Casa View has many people who are new to the Christian faith. As a pastor, I couldn’t be more thrilled by this. So exciting to see so many people coming to faith in Christ. But in your spiritual infancy, I believe many of you don’t understand what all became YOURS upon pledging your allegiance to Jesus Christ. Yes, trusting Christ as your Savior is obviously a decision driven by the thought of eternity (we all want to end up in heaven when we pass from this life to the next). Did Jesus come to save you for all eternity? Absolutely! But the “good news” of the Gospel is that you are not only saved TO your FUTURE, you are saved FROM your PAST.
So go ahead. Turn around and take a look. What is it that is holding you captive? In my time as a pastor, I have discovered that many Christians are incarcerated by two penitentiaries of their past. Let’s take a look at these to close our time together.
PAST FAILURES. Do the sins you committed and mistakes you made continue to haunt you? Does the “new” you look at the “old” you and feel a sickening remorse? The “repeat all” button selected, your past sins are looping over and over in your mind, always in HD? My dear friends, can I tell you that if you have received Christ as Savior that God does not hold your past against you? It was at your worst that Jesus chose to die for you (see Romans 5:8). Some of you today are struggling in your faith. You are scared of God. Like a battered child, you approach Him with anxiety and reluctance. You fear that the Lord has saved you begrudgingly. Nothing could be further from the truth. God’s motivation in saving you was simple—He loves you (see John 3:16). Do you believe that? Do you believe that He loves YOU? The Bible declares that you have a new life (see 2 Corinthians 5:17)! The old you is DEAD! GONE! FORGOTTEN! Can I ask you a question—if God is not dwelling on your past, why are you? You are weary and burdened by something that God has removed from you. He has canceled your sins (see Colossians 2:14). He has cleansed you from all unrighteousness (see 1 John 1:9). My brother or sister...you are FREE. You don’t have to live in the prison of your failures any longer. Some of you reading this may not be a Christian. You have never trusted in Jesus Christ. I invite you to ask Him right now to forgive you of your past and bring you a new life. Let our Lord give you rest today.
PAST HURTS. One of the hardest questions that I am asked as a pastor is “Why did God let this happen?” What words can I possibly offer to someone who was abused, abandoned, or betrayed? Only a few weeks ago I spoke with one of our members who shared with my wife and me how they were sexually abused for many years as a child—by their father! This life is filled with so much heartache and pain. I have often been awakened in the night by my phone buzzing on the night stand. Another student reaching out for help, trying to make sense of the pain they have gone through. Can I be super honest? I don’t have an answer for all the questions that are brought to me. Some questions are too deep for that. I think, at times, to intellectualize someone’s pain is to actually insult them. There are some mysteries that will simply remain unsolved on this side of heaven. But what I can tell you is what I have personally learned on my own journey. I have spoken at times about the pain of my childhood. Those were some tough years back then. I used to not understand why God allowed those things to happen. I questioned His sovereignty and His goodness. But today, thankfully, I am at a place where I no longer do that. I know that those things I went through have made me who I am. The wounding was the preparation God used to shape me and mold me for my destiny as a pastor. My passion for people, my deep love for the hurting—they all came out of that childhood season of pain and suffering. Had I not experienced those things I honestly don’t know that I would be doing what I am today. So you see it wasn’t that God wasn’t good back then, I just didn’t see what He saw. There was a purpose in my pain. It wasn’t in vain. I saw a t-shirt once that said “God never wastes a hurt.” I believe that. I don’t know why you went through what you did. But I know that it wasn’t wasted. God promises us in His Word that everything in our life will work for good (see Romans 8:28). He invites us in to be held and to be healed. His love is sweetest to those who are hurting. The broken are privileged to an uncommon intimacy. The devil will lie to you and tell you that you are too messed up to be normal. Too scarred to ever feel again. That God has a plan for some people, but you are damaged goods. Don’t believe him for a second. Don’t live in that prison any longer. Walk out of that cell and live the life Jesus died to give you. Call on His name today. May you know the sweetness of being yoked to Him.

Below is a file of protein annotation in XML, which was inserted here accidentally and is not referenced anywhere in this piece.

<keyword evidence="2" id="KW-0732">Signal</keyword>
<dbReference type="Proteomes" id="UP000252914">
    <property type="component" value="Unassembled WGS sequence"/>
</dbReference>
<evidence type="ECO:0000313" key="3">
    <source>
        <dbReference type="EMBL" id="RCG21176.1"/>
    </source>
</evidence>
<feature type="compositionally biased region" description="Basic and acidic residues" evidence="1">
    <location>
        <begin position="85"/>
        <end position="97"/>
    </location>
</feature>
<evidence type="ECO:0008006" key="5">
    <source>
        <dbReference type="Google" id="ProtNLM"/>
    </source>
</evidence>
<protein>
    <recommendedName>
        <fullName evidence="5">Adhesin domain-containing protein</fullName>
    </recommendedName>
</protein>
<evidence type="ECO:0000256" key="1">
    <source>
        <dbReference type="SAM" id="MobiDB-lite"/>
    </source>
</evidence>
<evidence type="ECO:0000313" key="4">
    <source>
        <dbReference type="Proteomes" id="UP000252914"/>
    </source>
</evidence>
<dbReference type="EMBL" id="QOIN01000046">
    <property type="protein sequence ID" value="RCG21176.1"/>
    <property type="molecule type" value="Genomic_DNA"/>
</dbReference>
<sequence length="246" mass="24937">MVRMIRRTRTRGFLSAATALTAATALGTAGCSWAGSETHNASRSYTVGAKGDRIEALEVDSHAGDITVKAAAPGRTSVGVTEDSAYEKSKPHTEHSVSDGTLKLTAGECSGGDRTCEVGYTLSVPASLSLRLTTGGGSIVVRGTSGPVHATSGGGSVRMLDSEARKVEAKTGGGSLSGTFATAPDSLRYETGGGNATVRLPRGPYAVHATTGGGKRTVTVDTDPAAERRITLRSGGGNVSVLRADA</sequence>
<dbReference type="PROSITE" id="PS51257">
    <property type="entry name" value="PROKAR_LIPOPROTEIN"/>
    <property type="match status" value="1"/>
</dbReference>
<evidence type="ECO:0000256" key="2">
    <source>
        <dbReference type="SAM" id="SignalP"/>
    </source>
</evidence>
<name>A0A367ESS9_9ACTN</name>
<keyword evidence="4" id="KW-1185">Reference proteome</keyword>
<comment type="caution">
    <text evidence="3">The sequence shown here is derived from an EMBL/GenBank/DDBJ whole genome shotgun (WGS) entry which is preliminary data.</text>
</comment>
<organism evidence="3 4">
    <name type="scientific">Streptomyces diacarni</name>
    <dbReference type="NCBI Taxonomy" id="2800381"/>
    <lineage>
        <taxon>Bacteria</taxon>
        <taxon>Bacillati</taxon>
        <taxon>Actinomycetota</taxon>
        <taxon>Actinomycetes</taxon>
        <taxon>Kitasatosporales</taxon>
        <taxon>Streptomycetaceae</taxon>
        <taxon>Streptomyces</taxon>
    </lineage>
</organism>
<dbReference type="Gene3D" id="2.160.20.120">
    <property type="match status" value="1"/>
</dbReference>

John 8:36—So if the Son sets you free, you will be free indeed.